For fiscal 4Q21, the company expects its networking business to be sequentially flat, while the storage business is set for a double-digit sequential rebound. Marvell projects revenue of $785 million +/- 5%, or $748-$824 million.
FINANCIAL STRENGTH & DIVIDEND
Prior to acquiring Cavium, Marvell carried no debt. Marvell acquired Cavium in a deal valued at about $6 billion.
Since then, the company has repurchased stock opportunistically or mainly as an offset to share-based compensation and other share grants.
The board has not raised the dividend since that time. The annual dividend of $0.24 yields about 0.6%. We estimate coverage of the dividend of about 5.5-times based on cash flow from operations and about 5.0-times based on free cash flow.
MANAGEMENT & RISKS
CEO and President Matt Murphy has served in those roles since 2016. Jean Hu, formerly CFO and two-time interim CEO of QLogic, is the CFO. Dan Christman is EVP Storage Group; Chris Koopmans is EVP Networking & Connectivity Group.
Marvell has replaced its longtime global head of sales Tom Lagatta; while that is usually sign of a disappointing sales trend, this change may reflect normal turnover. SVP Lagatta earlier announced his intention to retire. Marvell is promoting current VP of North American sales Dean Jarnac to head of global sales.
The acquisition of Inphi will be the largest deal yet for Marvell. Risks include overpaying, failure to achieve planned synergies, and poor fit from a corporate culture perspective. Marvell’s clear success in integrating Cavium and growing acquired Cavium assets increases our confidence that the company will succeed with the Inphi acquisition.
In 2016, the husband-and-wife team who founded Marvell in 1995 were forced to resign following an accounting scandal. The taint of Marvell’s accounting scandal has receded. Should another such issue emerge, however, twice-bitten investors would likely react fiercely. We have no reason to believe that the current management team and board, chastened by that misadventure, would create a culture in which such malfeasance would resurface.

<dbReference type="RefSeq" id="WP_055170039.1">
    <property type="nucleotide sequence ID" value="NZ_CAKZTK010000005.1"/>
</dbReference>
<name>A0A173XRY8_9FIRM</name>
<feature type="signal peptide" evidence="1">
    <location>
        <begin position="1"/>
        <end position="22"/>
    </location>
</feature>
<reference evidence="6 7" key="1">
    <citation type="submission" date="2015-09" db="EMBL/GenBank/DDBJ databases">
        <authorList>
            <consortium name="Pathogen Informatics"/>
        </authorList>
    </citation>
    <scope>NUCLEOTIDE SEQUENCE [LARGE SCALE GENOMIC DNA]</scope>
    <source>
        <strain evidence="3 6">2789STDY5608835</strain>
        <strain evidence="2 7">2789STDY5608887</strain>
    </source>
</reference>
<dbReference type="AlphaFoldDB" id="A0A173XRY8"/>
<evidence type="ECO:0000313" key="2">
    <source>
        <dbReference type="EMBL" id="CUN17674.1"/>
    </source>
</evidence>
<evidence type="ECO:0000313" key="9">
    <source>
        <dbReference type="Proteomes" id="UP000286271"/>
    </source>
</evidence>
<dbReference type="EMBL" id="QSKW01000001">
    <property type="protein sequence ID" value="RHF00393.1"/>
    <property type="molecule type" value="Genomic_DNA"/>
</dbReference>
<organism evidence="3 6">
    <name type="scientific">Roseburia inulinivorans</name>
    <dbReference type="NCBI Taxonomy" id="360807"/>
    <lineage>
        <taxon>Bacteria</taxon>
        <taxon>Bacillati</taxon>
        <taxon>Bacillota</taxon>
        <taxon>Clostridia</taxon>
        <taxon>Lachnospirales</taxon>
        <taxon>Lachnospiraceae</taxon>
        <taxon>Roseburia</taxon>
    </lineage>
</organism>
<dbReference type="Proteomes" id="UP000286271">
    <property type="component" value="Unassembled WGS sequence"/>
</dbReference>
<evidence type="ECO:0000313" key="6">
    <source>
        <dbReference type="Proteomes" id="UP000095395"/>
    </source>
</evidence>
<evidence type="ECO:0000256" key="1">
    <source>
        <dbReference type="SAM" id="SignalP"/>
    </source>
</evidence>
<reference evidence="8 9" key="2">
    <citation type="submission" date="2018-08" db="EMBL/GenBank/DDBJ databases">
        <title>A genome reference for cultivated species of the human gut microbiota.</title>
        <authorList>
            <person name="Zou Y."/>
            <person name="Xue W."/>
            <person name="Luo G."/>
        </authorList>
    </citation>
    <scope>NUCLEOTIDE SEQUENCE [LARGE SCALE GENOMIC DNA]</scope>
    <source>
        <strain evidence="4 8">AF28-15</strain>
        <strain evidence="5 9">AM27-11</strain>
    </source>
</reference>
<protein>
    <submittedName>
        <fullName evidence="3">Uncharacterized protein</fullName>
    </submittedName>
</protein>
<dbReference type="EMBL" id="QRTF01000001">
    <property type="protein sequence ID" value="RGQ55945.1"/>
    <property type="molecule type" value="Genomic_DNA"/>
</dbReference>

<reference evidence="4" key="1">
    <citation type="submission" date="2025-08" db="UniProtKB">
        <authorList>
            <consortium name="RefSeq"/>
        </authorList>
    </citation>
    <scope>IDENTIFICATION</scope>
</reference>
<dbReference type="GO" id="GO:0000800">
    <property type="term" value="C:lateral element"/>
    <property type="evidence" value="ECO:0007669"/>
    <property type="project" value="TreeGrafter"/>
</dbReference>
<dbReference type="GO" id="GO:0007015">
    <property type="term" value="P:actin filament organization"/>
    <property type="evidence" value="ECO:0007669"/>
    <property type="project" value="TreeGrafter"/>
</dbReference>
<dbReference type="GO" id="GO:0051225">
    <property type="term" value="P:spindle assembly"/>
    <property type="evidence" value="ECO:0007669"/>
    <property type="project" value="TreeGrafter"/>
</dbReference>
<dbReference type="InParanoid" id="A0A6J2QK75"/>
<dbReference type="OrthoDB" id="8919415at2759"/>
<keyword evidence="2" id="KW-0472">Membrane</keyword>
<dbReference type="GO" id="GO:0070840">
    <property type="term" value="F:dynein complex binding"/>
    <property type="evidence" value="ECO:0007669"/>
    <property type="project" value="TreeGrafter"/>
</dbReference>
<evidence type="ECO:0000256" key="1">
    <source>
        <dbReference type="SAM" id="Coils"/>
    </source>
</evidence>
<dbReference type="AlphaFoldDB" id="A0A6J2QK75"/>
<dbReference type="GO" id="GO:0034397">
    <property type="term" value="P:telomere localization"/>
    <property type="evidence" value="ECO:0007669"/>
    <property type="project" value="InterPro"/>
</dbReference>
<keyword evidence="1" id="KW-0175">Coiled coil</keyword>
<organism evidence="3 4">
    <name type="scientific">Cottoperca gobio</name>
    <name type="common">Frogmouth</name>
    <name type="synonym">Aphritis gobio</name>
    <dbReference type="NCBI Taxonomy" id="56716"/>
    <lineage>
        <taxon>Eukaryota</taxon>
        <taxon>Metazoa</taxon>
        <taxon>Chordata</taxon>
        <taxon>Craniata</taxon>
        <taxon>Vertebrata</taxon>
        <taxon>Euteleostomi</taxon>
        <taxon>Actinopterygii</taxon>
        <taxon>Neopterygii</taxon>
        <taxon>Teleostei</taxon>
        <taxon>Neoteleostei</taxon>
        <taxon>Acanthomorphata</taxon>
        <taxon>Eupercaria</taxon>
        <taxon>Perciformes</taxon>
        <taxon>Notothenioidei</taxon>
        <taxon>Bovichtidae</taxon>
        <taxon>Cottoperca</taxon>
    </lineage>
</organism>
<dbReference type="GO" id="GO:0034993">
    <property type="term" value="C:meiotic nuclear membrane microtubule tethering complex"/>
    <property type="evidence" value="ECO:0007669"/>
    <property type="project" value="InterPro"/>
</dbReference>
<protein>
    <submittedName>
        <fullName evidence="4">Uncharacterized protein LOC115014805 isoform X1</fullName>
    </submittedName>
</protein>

The acquisitions of Cavium, Aquantica, Avera, and future niche assets have the potential to create financial strains and introduce risks related to cultural integration, attaining targeted efficiencies, and retaining acquired customer relationships. So far, those risks have not been borne out. Marvell and Cavium have proven to be logical partners for combination given their complementary rather than overlapping products, markets and customers, and that this lessens risks that the combination will fail to meet its objectives.
We expect an equally smooth integration of Aquantia and Avana.
Marvell faces the risks of any small company attempting to operate in multiple product niches and end markets. Recent success in improving operating margins suggests that Marvell is not over-reaching.
Finally, Marvell has customer concentration risk in the HDD controllers business. Cultivation of new markets and the Cavium acquisition should help reduce this risk.
Primary products include HDD and SSD controllers; components used in memory drives; Ethernet switches and PHYs; ARM processors in SoC format; WiFi/ Bluetooth combo chips; and embedded processors and SoCs. Marvell is growing organically and by acquisition, including the acquisitions of Cavium, Aquantia, and Avana, and the planned acquisition of Inphi.
Compared with its peer group, MRVL trades at discounts on relative P/E, and at premiums on price/sales, P/E and EV/EBITDA.
On December 7, BUY-rated MRVL closed at $44.14, up $0.76.